Rural Alaska

New survey shows decline in number of Iñupiaq speakers but more interest in language revitalization

The number of fluent Iñupiaq speakers has declined in the last decade, but the interest in language revitalization has been growing, according to the results from a survey released this month.

The 2020-22 Iñupiaq Language Survey was created by a group of language activists, Kipigniuqtit Iñupiuraallanikun, with the goal of better understanding the status of, and attitudes toward, the Iñupiaq language across Iñupiat lands and beyond.

The results showed that while the number of proficient speakers has been declining, a significant number of people speak Iñupiaq and want to improve their language skills, said Myles Creed, a Kipigniuqtit Iñupiuraallanikun volunteer and a doctorate student in linguistics at the University of Victoria in British Columbia.

“In terms of high fluency, we do see a decline in the last decade or two,” Creed said. But, he added, “we see that there’s been increased interest and increased efforts to engage in Iñupiaq revitalization. The vast majority of people who were taking the survey said that they wanted to get involved, they wanted to learn more Iñupiaq.”

The 2020-2022 Iñupiaq Language Survey has been released! View it at The KI Coalition (short for...

Posted by Iḷisaqativut on Tuesday, September 5, 2023

Kipigniuqtit Iñupiuraallanikun — which translates as “those who are passionate through speaking our language” — took on the initiative to create, distribute and analyze the survey to estimate the number of Iñupiaq speakers and gain insight “into the attitudes, barriers, successes, and motivations” of the Iñupiaq community, according to the survey description.

Knowing how many Inupiaq speakers are left, where they live and what kind of resources they have access to can be helpful in applying for grants and creating a plan for language revitalization, said Kacey Qunmiġu Hopson, an active member of the Iñupiaq language revitalization community.

“In order for us to revitalize Iñupiaq, we need to know, essentially, what our community’s needs are,” she said. “We need to know how Iñupiaq is showing up in their lives.”


[Alaska Native linguists create a digital Inupiaq dictionary, combining technology, accessibility and language preservation]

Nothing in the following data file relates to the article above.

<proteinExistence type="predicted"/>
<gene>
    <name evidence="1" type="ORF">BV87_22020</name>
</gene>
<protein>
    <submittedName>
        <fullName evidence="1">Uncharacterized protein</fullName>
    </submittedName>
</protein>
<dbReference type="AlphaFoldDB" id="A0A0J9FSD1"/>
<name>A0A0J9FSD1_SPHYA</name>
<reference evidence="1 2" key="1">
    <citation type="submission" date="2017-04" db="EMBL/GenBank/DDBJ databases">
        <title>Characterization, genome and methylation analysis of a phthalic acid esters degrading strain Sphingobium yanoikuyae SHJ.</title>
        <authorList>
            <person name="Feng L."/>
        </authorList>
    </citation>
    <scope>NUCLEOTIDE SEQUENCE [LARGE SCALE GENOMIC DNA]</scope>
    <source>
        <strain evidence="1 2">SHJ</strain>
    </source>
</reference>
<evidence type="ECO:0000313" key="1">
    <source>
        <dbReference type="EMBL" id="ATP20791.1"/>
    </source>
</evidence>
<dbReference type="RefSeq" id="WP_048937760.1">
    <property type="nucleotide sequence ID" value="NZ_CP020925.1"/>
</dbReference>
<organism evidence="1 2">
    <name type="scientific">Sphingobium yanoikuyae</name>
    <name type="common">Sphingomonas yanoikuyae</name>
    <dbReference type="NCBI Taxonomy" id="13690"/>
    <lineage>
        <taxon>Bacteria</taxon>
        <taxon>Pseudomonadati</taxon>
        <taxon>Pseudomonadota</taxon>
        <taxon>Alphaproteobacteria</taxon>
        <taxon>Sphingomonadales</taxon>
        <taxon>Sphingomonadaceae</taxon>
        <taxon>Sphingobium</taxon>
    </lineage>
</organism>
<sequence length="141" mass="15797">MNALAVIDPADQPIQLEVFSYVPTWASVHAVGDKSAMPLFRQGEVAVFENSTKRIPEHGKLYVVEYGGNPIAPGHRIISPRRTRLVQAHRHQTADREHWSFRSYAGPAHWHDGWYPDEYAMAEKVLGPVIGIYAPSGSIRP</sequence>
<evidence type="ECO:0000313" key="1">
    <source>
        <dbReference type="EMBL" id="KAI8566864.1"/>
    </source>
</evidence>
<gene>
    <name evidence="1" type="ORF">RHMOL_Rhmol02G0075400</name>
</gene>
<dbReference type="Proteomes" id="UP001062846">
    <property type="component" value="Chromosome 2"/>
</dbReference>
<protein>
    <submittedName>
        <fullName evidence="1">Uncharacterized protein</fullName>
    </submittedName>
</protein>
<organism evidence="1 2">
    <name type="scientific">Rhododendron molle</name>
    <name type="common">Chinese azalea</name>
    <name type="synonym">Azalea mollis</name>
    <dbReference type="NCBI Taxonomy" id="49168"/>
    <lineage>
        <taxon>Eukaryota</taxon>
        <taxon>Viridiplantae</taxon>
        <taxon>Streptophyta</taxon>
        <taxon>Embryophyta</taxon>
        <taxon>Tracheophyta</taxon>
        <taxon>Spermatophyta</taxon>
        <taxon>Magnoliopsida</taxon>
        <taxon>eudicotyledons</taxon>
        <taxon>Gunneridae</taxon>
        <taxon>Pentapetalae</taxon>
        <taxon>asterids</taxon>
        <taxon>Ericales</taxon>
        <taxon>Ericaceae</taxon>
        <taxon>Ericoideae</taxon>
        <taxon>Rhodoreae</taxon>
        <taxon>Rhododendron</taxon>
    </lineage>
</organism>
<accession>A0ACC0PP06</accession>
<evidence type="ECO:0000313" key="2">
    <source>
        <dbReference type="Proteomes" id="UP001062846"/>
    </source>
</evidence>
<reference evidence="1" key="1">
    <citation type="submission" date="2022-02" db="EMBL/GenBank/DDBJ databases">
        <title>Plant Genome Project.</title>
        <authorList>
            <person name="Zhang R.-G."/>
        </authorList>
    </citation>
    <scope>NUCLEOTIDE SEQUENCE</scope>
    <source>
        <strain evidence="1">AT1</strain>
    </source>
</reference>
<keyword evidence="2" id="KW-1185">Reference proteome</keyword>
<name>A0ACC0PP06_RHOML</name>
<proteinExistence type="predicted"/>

The survey — the first of its kind since 2009 ― was started in February 2020, with the support of the North Slope Borough Iñupiat Heritage, Culture, and Language Commission, Aqqaluk Trust, NANA Language Commission and Kawerak Inc.

A total of 1,838 responders included people from several Alaska regions — including the North Slope, Northwest Arctic and Bering Strait — as well as other states and countries such as Greenland, Canada and Russia. When analyzing the results, language experts extrapolated the number of responders to the total population in every location based on census estimates, Creed said.

“It’s not a scientific survey: We just did our best to try to reach as many people as possible,” Creed said. “Those numbers are not something to take at face value; they’re just to give a rough estimate of where we’re at and where we’re heading.”

Still, the results showed that the number of fluent Iñupiaq speakers has declined in the last 13 years from 2,144 speakers to 1,250, Creed said.

On a positive note, experts also concluded that the majority of Iñupiat — estimated at about 20,500 people across the country and the world — have some knowledge of Iñupiaq. About 6,000 of those people don’t have a full mastery of the language but do have intermediate skills. Only 18% of survey takers had no knowledge of Iñupiaq, the results showed.

“It was a vast majority of the people who had some familiarity with Iñupiaq language, from the basic ability to very high fluency,” Creed said. “The interventions that have happened this last few decades have definitely supported (the revitalization trend), ... and that’s really encouraging.”

Hopson said the more speakers there are, the easier it is to create immersive environments, beneficial for language preservation and revitalization.

Another positive takeaway from the survey results is that people hear Iñupiaq in a variety of settings, such as local gyms, colleges like Utqiaġvik’s Iḷisaġvik College, local restaurants and stores, libraries and airports, which can also contribute to creating immersive environments, Hopson said.

“It was encouraging to see that the language is still being heard in these other domains outside of the home,” she said.

Now that the survey is complete, Kipigniuqtit Iñupiuraallanikun is focused on planning another language summit where people from across the region will be able to discuss current language needs and create a language revitalization plan, Creed said.

Language immersion programs, teacher training, healing of intergenerational trauma, increasing language visibility and governmental support are some of the steps that could help the process, Creed said.

[Wordle takes off — this time, in Iñupiaq]

Hopson said that developing a master apprenticeship program where learners would be paired up with fluent speakers for several years to deepen their language skills would be another tool to strengthen the language.

“There’s a lot of exciting things happening across our region,” Hopson said. “And that’s what gives me hope.”

The survey results are available at

Alena Naiden

Alena Naiden writes about communities in the North Slope and Northwest Arctic regions for the Arctic Sounder and ADN. Previously, she worked at the Fairbanks Daily News-Miner.